Republican Sen. Chuck Grassley, chairman of the Senate Judiciary Committee, has opened an inquiry into potential abuses of the Orphan Drug Act that may have contributed to high prices on commonly used drugs.
In a statement, Grassley said the inquiry is "based on reporting from Kaiser Health News" and strong consumer concern about high drug prices.
"My staff is meeting with interested groups and other Senate staff to get their views on the extent of the problem and how we might fix it," Grassley wrote.
A six-month Kaiser Health News investigation published in January found that the orphan drug program intended to help desperate patients is being manipulated by drugmakers. While the companies aren't breaking the law, they are using the Orphan Drug Act to secure lucrative incentives and gain monopoly control of rare disease markets where drugs often command astronomical price tags.
KHN's investigation, which was published and aired by NPR, found that many drugs that now have orphan status aren't entirely new. More than 70 were drugs first approved by the Food and Drug Administration for mass market use. Those include cholesterol blockbuster Crestor, Abilify for psychiatric disorders and rheumatoid arthritis drug Humira, the best-selling drug in the world.
Others are drugs that have received multiple exclusivity periods for two or more rare conditions. About 80 drugs fall into this latter category, including cancer drug Gleevec and wrinkle-fighting drug Botox.
Before the Orphan Drug Act passed, drugs for rare diseases were often abandoned during development, hence the name orphan. The patient populations were simply too small for the drugs to be financially viable for companies, they said.
Grassley, the senior senator from Iowa, is well positioned to call for changes in the law's incentives. The Judiciary Committee he oversees has jurisdiction over anticompetitive and patent-related issues. Grassley made headlines late last year calling for hearings to demand that drugmaker Mylan justify its price hikes for the lifesaving EpiPen.
Grassley's office has reached out to staff members of the Senate Health, Education, Labor and Pensions committee, which has jurisdiction over the FDA. When asked this week about a possible update to the law, the committee lauded the Orphan Drug Act for helping millions of families and said it "will continue oversight of the law to ensure it is working as intended."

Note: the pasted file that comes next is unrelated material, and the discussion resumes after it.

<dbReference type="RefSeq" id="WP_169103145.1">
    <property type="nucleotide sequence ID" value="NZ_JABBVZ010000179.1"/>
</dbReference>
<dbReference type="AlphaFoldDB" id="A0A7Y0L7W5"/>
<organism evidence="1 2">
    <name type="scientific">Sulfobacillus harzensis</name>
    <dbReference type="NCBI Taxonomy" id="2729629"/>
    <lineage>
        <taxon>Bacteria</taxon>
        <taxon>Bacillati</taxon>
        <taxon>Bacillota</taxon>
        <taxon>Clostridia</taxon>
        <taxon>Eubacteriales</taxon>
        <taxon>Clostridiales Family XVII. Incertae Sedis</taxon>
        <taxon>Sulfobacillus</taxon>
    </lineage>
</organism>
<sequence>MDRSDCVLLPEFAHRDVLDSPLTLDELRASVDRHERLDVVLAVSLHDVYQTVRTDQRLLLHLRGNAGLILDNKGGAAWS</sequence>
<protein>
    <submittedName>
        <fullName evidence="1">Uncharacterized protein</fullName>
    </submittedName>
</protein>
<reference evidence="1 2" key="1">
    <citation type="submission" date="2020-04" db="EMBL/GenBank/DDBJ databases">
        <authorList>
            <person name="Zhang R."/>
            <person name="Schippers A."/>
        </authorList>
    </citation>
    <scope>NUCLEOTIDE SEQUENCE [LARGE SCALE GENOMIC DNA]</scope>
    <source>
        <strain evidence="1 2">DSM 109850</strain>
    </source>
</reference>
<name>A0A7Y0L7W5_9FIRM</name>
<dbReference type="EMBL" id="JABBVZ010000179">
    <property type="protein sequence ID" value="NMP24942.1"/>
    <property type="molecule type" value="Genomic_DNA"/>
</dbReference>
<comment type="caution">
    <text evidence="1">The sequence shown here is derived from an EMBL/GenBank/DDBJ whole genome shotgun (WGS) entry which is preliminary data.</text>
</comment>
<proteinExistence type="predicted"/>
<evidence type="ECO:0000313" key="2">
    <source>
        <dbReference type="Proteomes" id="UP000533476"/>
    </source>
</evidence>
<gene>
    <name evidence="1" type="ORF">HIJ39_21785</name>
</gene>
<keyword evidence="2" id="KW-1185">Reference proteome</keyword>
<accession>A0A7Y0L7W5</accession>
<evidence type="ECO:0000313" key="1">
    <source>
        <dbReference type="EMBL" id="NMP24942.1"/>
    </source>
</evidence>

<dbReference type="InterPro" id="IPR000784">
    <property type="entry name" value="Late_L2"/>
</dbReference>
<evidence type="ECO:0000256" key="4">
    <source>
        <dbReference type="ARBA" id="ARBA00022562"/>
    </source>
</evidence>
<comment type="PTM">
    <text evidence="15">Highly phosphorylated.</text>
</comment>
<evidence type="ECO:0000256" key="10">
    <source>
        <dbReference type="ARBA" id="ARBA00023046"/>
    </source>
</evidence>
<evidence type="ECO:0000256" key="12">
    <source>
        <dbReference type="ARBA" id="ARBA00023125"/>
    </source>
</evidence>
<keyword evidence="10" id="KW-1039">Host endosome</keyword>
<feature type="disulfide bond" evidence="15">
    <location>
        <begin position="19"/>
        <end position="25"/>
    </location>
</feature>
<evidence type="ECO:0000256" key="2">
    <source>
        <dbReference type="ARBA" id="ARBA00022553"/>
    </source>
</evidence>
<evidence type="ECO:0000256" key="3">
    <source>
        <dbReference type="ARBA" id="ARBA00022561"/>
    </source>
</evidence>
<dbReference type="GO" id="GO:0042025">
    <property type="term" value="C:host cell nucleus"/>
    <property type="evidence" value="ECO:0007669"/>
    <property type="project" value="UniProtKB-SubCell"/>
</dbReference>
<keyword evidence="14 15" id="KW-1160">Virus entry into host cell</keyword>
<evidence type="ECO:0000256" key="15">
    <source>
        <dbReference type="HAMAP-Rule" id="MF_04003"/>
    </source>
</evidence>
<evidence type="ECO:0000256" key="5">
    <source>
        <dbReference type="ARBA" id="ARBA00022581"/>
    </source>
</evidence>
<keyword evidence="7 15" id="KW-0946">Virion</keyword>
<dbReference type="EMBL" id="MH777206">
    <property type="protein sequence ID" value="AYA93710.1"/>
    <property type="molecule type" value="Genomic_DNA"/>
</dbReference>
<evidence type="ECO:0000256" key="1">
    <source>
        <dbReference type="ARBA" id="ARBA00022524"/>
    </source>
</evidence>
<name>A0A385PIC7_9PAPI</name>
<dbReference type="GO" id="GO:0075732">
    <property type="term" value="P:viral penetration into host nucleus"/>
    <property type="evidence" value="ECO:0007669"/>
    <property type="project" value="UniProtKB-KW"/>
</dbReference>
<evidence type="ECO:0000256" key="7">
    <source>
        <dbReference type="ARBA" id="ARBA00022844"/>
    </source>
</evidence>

But there are questions over whether the law is working as intended. Dr. Robert Califf, who left his post last month as commissioner of the FDA, said it's time to review the orphan drug program and the incentives offered to corporations.
While the law has been very successful in bringing effective treatments to patients with rare disease, Califf said, it's also the case that when a program "reaches a mature phase it's important to reassess it."
Califf went on to say, "It's understandable that whenever you put a financial incentive in place in the United States, people will try to figure out how to take advantage of it — almost all of them within the law. So, I'm not talking about illegal activity but ... there is a game of cat and mouse that goes on."
Government incentives for orphan drug development are needed because the research involved is costly, risky and uncertain, Anne Pritchett, vice president of policy and research at PhRMA, the drug industry's lobbying group, said in an interview in late 2016. This week, a PhRMA spokeswoman said the group hadn't heard of any movement on changing or updating the Orphan Drug Act.
Dr. Martin Makary, a professor at Johns Hopkins University School of Medicine and a vocal critic of the high prices of orphan drugs, has suggested that drugmakers should repay some of the federal incentive money once a drug reaches a $1 billion in annual sales.
Former U.S. Rep. Henry Waxman, D-Calif., who pioneered the Orphan Drug Act in the 1980s, thinks Congress should tackle prescription drug pricing on a variety of fronts, and that an update to the Orphan Drug Act should be part of the solution.
But Peter Saltonstall, president of the National Organization for Rare Disorders, said his group has heard "no energy" for changing the law now.
"I think the Orphan Drug Act, at least from our perspective, has been successful," Saltonstall said, adding that there are other drug pricing concerns that could be addressed by Congress.
Today, more than 450 orphan drugs have been approved. Obtaining orphan designation for a product is a popular business strategy for manufacturers. Drugs approved to treat rare diseases made up 40 percent of new drugs approved by the FDA in 2016 and nearly 50 percent of new drugs approved in 2015. The drugs are also expensive, at $111,820 for a year's treatment with an orphan drug, on average, in 2014 compared with $23,331 for a mass market drug.
Kaiser Health News is an editorially independent newsroom that is part of the nonpartisan Henry J. Kaiser Family Foundation. KHN's coverage of prescription drug development, costs and pricing is supported in part by the Laura and John Arnold Foundation.